Staff at Addenbrooke’s Hospital may have uncovered a 1,700-year-old murder during tests on an ancient Egyptian child mummy.
Radiographers at the Cambridge hospital made the macabre discovery after they conducted X-ray scans on the mummy from Saffron Walden Museum.
Archaeologists had been keen to find out whether the preserved corpse – which was living in about 350AD – was a boy or a girl after new evidence cast doubt on assumptions the mummy was male.
But the examination on Saturday has possibly revealed a darker mystery from beyond the grave.
Medical experts found the child had suffered a fractured skull and broken collarbone, which is likely to have caused his or her death.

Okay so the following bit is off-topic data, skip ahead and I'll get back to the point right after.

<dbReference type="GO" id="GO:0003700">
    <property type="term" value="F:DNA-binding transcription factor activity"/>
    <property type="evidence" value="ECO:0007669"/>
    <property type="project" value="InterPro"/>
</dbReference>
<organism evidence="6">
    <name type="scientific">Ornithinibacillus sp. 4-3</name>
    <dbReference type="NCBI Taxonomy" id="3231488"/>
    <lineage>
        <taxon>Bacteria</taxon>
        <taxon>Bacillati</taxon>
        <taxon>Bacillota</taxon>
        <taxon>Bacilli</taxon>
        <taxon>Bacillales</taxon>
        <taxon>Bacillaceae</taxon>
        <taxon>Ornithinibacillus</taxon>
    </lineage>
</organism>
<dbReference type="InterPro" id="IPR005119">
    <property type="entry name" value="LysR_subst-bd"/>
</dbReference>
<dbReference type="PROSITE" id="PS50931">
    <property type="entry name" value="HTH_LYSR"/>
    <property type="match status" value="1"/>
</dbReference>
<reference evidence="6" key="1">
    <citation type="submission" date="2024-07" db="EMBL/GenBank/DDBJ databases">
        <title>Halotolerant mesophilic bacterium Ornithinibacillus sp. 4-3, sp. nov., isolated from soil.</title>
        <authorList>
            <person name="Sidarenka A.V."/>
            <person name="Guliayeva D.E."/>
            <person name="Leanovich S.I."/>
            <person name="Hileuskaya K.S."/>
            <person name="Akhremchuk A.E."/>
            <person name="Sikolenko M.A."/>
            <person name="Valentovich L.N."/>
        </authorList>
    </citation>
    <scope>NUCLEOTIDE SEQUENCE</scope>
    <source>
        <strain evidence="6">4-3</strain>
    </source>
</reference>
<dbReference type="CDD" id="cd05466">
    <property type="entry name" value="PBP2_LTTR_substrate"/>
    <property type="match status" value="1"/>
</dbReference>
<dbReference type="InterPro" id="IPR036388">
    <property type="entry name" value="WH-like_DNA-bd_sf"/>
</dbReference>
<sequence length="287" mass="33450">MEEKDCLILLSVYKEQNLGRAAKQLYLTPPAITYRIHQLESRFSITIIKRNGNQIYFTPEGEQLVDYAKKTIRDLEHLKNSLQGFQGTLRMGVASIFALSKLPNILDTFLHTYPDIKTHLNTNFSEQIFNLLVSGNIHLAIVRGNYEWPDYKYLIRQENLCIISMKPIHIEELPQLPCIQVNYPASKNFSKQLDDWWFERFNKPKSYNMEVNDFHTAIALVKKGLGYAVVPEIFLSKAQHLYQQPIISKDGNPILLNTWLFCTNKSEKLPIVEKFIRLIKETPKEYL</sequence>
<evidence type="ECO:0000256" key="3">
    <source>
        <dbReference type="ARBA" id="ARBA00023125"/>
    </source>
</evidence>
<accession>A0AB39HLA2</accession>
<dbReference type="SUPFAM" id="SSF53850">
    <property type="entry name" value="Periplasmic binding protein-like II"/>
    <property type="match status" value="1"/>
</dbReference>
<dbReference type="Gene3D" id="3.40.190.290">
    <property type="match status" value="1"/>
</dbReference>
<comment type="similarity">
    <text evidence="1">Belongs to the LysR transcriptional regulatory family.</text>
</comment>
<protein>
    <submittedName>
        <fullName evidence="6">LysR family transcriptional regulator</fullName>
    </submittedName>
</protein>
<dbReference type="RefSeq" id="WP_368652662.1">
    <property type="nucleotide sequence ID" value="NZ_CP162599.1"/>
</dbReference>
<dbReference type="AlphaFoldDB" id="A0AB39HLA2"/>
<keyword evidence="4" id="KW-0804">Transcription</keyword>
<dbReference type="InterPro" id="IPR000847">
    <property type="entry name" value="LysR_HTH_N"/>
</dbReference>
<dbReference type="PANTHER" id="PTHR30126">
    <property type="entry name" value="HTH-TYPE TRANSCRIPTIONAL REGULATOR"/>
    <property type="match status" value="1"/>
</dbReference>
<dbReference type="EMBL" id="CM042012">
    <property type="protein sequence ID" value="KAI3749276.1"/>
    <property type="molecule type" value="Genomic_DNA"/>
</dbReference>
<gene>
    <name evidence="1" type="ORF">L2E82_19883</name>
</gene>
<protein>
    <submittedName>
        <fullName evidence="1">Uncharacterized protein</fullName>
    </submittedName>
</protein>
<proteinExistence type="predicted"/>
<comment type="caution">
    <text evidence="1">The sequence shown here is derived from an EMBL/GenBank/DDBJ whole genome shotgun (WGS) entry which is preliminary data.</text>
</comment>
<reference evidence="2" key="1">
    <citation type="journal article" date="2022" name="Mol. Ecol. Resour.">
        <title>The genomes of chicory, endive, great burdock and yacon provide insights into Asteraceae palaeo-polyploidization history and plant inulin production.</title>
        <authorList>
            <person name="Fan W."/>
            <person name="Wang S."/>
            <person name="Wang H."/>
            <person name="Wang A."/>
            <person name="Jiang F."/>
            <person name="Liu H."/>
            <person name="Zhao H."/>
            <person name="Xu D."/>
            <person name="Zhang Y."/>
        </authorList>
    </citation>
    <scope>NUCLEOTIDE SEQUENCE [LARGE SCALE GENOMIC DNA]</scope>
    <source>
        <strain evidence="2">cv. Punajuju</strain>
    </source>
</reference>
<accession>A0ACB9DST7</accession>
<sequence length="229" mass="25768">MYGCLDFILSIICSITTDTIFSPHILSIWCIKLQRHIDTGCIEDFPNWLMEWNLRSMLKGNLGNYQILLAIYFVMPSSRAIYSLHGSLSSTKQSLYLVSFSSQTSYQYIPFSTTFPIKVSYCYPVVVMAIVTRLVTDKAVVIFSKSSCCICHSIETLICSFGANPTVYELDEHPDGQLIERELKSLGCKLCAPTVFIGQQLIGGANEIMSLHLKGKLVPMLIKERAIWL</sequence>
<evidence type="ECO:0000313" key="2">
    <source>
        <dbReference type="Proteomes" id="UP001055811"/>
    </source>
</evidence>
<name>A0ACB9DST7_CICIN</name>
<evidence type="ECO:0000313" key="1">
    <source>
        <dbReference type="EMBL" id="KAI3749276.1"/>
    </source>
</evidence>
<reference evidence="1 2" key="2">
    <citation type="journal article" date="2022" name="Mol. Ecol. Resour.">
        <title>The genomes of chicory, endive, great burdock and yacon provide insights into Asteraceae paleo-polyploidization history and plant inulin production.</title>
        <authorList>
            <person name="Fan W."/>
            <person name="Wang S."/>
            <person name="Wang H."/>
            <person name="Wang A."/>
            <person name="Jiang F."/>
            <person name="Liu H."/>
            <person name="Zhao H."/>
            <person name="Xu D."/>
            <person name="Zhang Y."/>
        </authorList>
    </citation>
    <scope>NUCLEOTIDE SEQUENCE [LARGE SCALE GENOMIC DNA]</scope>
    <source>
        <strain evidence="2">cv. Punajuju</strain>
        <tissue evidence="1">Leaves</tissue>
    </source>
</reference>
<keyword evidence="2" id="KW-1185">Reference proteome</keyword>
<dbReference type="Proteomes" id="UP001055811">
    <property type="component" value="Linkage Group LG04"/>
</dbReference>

Historians are probing a 1,700-year-old mystery after scans revealed that an ancient Egyptian mummy could have been murdered.
The mummified Egyptian child, who lived around 350AD, underwent scans on Saturday as experts tried to determine its sex.
The mummy, housed at Saffron Walden Museum in Essex, was previously believed to be a boy but new evidence suggests it may have been female.
However, X-rays carried out at Addenbrooke's Hospital, Cambridge, revealed a darker secret - that the youngster had met a violent death.
They showed that the child - whose sex is still undetermined - had suffered a fractured skull and a broken collarbone before dying.
Neuro-radiographer Halina Szutowicz, who conducted the scans, said that the child could have been murdered.